You may think you know the Big Island. You know the volcanoes; you know it’s so large that all the other islands fit inside it; you might have caught a glimpse of the island when you did Maui’s Road to Hana. But if you haven’t been here, know this: it’s simultaneously the most rugged and the most luxurious of the Hawaiian Islands. It does beaches and altitude equally well. The world’s best astrologist and the world’s richest hedge fund managers call it home. And until we strolled out of Kona’s beautiful open-air excuse for an airport, we realized what we thought we knew was just a slice of what it really is: great.

7 Things You Need to Know About The Big Island

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1. Of the 10 most expensive homes in the Islands, nine are here | People think of Oahu’s Diamond Head (home to Thomas Magnum, P.I.) or Maui’s Wailea as the top dogs, but it’s actually Hualalai and its neighbour, Kukio, that are the most rarified. The 3-acre, 18,500 sq/ft Kukio residence of Michael Dell (yes that Dell) was assessed at $61,800,000. Dollars, not lira. Charles Schwab’s house at Hualalai, a keeping it real 4-bedroom—is a downright modest $23,100,000.

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2. But it’s not all for millionaires | Finding a restaurant the locals frequent (but not one so local that Howlies like you aren’t welcome) is the holy grail of any Hawaii trip. That place is Da Poke Shack (dapokeshack.com). For $12 you get a scoop of white rice and a quarter pound of ultra-fresh fresh tuna poke and a side. And if you’re in pricey Waikoloa, the deli at the Foodland Farms grocery store (foodland.com) is a great bet for fresh food at decent prices.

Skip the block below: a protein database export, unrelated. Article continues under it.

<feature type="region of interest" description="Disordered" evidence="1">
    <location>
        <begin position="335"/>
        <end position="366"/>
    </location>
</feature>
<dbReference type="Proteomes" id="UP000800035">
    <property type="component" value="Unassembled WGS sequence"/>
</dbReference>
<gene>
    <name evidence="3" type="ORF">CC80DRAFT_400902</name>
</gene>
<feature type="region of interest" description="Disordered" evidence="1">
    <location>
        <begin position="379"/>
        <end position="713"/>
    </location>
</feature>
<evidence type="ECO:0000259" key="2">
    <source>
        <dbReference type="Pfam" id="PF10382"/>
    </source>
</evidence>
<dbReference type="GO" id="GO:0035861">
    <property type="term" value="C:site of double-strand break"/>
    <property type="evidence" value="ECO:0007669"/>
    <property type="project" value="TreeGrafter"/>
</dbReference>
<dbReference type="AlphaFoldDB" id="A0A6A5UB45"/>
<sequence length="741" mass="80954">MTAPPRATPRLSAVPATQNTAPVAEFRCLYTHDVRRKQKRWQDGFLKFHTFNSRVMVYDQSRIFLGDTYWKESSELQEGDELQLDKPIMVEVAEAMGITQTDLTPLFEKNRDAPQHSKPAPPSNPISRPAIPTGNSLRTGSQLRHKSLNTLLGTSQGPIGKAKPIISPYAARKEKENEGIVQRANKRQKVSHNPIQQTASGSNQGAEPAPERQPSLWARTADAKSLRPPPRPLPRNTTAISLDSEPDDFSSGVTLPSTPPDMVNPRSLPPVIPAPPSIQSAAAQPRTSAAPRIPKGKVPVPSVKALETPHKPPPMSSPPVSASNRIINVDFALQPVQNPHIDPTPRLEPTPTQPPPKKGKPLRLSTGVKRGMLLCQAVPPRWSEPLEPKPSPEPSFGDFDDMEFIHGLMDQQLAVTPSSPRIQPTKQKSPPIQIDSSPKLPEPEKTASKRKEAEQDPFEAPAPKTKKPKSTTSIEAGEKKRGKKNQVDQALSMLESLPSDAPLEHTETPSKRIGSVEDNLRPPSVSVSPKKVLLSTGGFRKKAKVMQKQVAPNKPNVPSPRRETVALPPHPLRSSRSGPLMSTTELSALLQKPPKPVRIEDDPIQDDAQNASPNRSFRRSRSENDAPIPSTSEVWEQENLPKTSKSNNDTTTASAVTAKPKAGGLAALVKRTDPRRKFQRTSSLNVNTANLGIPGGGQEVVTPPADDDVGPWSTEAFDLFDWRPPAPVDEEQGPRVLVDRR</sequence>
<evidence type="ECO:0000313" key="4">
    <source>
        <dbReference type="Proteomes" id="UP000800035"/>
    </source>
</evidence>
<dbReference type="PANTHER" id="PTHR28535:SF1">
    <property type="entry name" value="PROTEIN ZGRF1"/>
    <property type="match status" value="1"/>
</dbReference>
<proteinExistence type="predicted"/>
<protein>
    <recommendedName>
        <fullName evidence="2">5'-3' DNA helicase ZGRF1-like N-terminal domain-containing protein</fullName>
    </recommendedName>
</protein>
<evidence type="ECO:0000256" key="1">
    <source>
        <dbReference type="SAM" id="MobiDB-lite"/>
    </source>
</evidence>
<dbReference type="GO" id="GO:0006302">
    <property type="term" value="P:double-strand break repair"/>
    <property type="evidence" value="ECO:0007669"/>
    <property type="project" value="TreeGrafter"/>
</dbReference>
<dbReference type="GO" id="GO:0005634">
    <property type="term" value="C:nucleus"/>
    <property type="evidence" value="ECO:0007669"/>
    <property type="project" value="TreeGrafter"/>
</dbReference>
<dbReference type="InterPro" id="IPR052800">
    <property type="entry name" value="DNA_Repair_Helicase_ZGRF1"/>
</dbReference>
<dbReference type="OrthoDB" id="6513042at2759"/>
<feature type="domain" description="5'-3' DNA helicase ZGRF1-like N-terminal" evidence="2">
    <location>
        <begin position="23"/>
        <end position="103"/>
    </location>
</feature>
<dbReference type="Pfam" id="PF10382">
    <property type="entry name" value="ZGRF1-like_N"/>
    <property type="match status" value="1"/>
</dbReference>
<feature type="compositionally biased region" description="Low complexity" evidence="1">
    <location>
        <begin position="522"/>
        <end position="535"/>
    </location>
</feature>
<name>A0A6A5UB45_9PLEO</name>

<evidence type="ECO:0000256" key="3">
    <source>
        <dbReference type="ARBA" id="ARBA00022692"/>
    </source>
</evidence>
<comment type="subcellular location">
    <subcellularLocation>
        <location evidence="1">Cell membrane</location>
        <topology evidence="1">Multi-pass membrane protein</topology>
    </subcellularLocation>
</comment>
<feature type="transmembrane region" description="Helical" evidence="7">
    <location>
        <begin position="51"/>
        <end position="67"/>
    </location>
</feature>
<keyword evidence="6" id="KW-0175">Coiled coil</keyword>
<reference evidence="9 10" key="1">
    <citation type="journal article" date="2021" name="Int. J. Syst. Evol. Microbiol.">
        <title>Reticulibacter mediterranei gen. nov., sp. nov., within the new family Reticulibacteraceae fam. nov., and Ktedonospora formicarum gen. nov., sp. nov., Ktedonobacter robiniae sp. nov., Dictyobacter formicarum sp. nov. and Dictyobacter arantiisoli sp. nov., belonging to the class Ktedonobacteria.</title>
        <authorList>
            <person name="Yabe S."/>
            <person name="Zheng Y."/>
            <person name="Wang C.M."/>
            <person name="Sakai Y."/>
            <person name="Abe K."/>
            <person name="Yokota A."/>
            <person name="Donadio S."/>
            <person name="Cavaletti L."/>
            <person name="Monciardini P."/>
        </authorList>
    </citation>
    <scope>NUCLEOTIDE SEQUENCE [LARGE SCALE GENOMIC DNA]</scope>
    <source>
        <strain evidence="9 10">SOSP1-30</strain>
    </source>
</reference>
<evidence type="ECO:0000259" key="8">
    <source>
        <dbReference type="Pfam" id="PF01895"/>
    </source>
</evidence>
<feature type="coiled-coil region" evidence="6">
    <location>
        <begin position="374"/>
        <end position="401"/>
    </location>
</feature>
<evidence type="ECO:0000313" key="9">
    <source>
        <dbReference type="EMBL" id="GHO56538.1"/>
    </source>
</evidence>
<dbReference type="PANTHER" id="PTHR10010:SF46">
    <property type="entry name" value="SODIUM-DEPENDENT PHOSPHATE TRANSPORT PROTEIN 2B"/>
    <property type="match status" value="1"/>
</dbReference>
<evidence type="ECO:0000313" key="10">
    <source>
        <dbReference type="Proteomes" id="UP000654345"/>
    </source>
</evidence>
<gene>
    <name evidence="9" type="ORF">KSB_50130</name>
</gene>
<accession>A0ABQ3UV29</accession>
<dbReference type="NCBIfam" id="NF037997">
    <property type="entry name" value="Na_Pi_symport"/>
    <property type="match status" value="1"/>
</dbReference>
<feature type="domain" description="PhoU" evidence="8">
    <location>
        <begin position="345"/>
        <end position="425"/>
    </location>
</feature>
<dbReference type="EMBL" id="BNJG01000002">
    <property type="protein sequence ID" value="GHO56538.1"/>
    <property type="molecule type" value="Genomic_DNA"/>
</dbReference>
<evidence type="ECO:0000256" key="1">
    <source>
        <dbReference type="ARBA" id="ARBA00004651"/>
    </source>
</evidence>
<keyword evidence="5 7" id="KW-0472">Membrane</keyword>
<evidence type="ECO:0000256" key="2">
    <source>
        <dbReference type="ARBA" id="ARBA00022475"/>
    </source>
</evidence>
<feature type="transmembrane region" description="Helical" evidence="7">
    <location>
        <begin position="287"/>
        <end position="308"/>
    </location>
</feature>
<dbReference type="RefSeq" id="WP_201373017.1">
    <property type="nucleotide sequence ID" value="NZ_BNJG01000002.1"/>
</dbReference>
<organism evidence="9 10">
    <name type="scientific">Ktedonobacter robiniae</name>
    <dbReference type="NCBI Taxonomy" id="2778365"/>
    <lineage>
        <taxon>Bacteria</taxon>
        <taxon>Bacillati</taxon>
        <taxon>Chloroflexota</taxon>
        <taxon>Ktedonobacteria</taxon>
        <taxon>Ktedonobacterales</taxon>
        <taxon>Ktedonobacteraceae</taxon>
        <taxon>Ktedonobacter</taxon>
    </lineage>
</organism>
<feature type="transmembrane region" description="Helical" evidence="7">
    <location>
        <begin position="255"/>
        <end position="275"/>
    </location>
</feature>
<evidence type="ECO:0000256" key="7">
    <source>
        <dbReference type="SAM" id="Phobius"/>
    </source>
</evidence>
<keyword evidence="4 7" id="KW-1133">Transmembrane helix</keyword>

3. Modern Hawaiian cuisine was invented here | Peter Merriman pretty much brought locavorism to the Islands back in the late ’80s, and it was Merriman’s (merrimanshawaii.com) original space in upcountry Waimea that secured the chef’s place in the firmament. (He now has a multi-restaurant empire throughout the Islands.) This out-of-the-way address is a tropical Chez Panisse: an obligatory culinary pilgrimage that still yields amazing memorable meals. Lunch, with dishes like a locally sourced niçoise salad (with large chunks of tuna), is the hidden deal at $13—here, twice the quality and half the price of most resort options.

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4. It’s serious cowboy country | In its heyday (circa 1913), the Parker Ranch sprawled over 500,000 acres, making it one of the biggest in the world. (It still clocks in at an 250,000.) They have a gift shop, but you,re better off heading up to North Kona via the beautiful Kohala Mountain Road to get a feel of what it was like when cattle were king here. If you like the vibe, spend a few days at Puakea Ranch (puakearanch.com) near Hawi town in the north. It used to be part of the Parker Ranch, and now it’s a luxe rustic property with four quaint on-site houses, each with their own pool, recently retrofitted. It has horses, fresh eggs you fetch yourself, and a Ralph Lauren Ranch vibe. A superlative and luxe antidote to the big resorts.

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5. The public beaches are actually the best | The waves at Hapuna Beach are awesome, and you should have a heavy dose of respect for them. But if you’re cautious and follow the locals’ lead, it’s a great body-boarding beach. If it’s too crowded, as it is during holidays, head to Kuki’o Beach, which, although it’s on the Kukio Property, is required by Hawaiian law to grant the public access to all oceanfront. Simply pull up to the gate, indicate you want to head to the beach, and you’ll be given a pass. The beach itself is tame—great for kids—but the mansions here are the draw.

6. It has the best bookstore between Portland and Tokyo | The cavernous Kona Bay Books (konabaybooks.com) is a tropical Powell’s, holding everything from vintage design tomes to Japanese cocktail guides—there’s even an entire section devoted to books on fondue. And if you like Stephen King, they have about a million copies of Pet Semetary.

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7. The volcanoes are popular because they’re unspeakably awesome | Everyone visits them, but everyone read The Corrections too, and that doesn’t make it bad. If you’re staying on the Island’s west coast, start your day at Tex Drive-In (texdriveinhawaii.com), a roadside stop just past Waimea, for a world-famous Portuguese doughnut. As for the volcano, take a hike: the Kilauea Iki is a great one for feeling the heat and smelling the sulphur. You’ll be glad you did.